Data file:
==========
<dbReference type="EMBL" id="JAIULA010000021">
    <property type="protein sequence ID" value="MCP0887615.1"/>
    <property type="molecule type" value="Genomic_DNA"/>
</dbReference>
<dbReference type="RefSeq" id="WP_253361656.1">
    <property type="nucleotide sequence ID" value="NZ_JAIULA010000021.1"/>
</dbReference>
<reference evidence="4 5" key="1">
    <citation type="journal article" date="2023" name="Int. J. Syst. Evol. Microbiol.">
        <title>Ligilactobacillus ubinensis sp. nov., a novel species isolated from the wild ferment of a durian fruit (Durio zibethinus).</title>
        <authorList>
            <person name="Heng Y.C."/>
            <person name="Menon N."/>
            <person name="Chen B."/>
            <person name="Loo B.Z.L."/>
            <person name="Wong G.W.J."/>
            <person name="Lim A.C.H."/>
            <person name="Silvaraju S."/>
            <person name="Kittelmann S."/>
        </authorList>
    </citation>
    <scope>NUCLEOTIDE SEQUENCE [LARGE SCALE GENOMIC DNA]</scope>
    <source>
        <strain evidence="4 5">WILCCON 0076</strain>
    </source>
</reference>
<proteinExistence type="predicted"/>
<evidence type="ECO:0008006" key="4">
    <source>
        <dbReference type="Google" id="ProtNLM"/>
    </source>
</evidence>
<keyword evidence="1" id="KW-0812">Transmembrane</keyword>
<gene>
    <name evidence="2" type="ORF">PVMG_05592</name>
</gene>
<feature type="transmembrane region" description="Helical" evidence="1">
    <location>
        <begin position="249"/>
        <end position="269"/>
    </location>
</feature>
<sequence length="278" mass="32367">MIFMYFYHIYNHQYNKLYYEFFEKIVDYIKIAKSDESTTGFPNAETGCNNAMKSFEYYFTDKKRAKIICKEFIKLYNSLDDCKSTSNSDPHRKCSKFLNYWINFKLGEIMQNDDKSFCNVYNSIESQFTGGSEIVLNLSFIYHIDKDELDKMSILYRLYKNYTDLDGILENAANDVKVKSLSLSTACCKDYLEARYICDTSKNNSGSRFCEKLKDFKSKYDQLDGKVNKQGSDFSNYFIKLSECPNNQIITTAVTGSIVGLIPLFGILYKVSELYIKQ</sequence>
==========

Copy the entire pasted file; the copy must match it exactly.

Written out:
<dbReference type="EMBL" id="JAIULA010000021">
    <property type="protein sequence ID" value="MCP0887615.1"/>
    <property type="molecule type" value="Genomic_DNA"/>
</dbReference>
<dbReference type="RefSeq" id="WP_253361656.1">
    <property type="nucleotide sequence ID" value="NZ_JAIULA010000021.1"/>
</dbReference>
<reference evidence="4 5" key="1">
    <citation type="journal article" date="2023" name="Int. J. Syst. Evol. Microbiol.">
        <title>Ligilactobacillus ubinensis sp. nov., a novel species isolated from the wild ferment of a durian fruit (Durio zibethinus).</title>
        <authorList>
            <person name="Heng Y.C."/>
            <person name="Menon N."/>
            <person name="Chen B."/>
            <person name="Loo B.Z.L."/>
            <person name="Wong G.W.J."/>
            <person name="Lim A.C.H."/>
            <person name="Silvaraju S."/>
            <person name="Kittelmann S."/>
        </authorList>
    </citation>
    <scope>NUCLEOTIDE SEQUENCE [LARGE SCALE GENOMIC DNA]</scope>
    <source>
        <strain evidence="4 5">WILCCON 0076</strain>
    </source>
</reference>
<proteinExistence type="predicted"/>
<evidence type="ECO:0008006" key="4">
    <source>
        <dbReference type="Google" id="ProtNLM"/>
    </source>
</evidence>
<keyword evidence="1" id="KW-0812">Transmembrane</keyword>
<gene>
    <name evidence="2" type="ORF">PVMG_05592</name>
</gene>
<feature type="transmembrane region" description="Helical" evidence="1">
    <location>
        <begin position="249"/>
        <end position="269"/>
    </location>
</feature>
<sequence length="278" mass="32367">MIFMYFYHIYNHQYNKLYYEFFEKIVDYIKIAKSDESTTGFPNAETGCNNAMKSFEYYFTDKKRAKIICKEFIKLYNSLDDCKSTSNSDPHRKCSKFLNYWINFKLGEIMQNDDKSFCNVYNSIESQFTGGSEIVLNLSFIYHIDKDELDKMSILYRLYKNYTDLDGILENAANDVKVKSLSLSTACCKDYLEARYICDTSKNNSGSRFCEKLKDFKSKYDQLDGKVNKQGSDFSNYFIKLSECPNNQIITTAVTGSIVGLIPLFGILYKVSELYIKQ</sequence>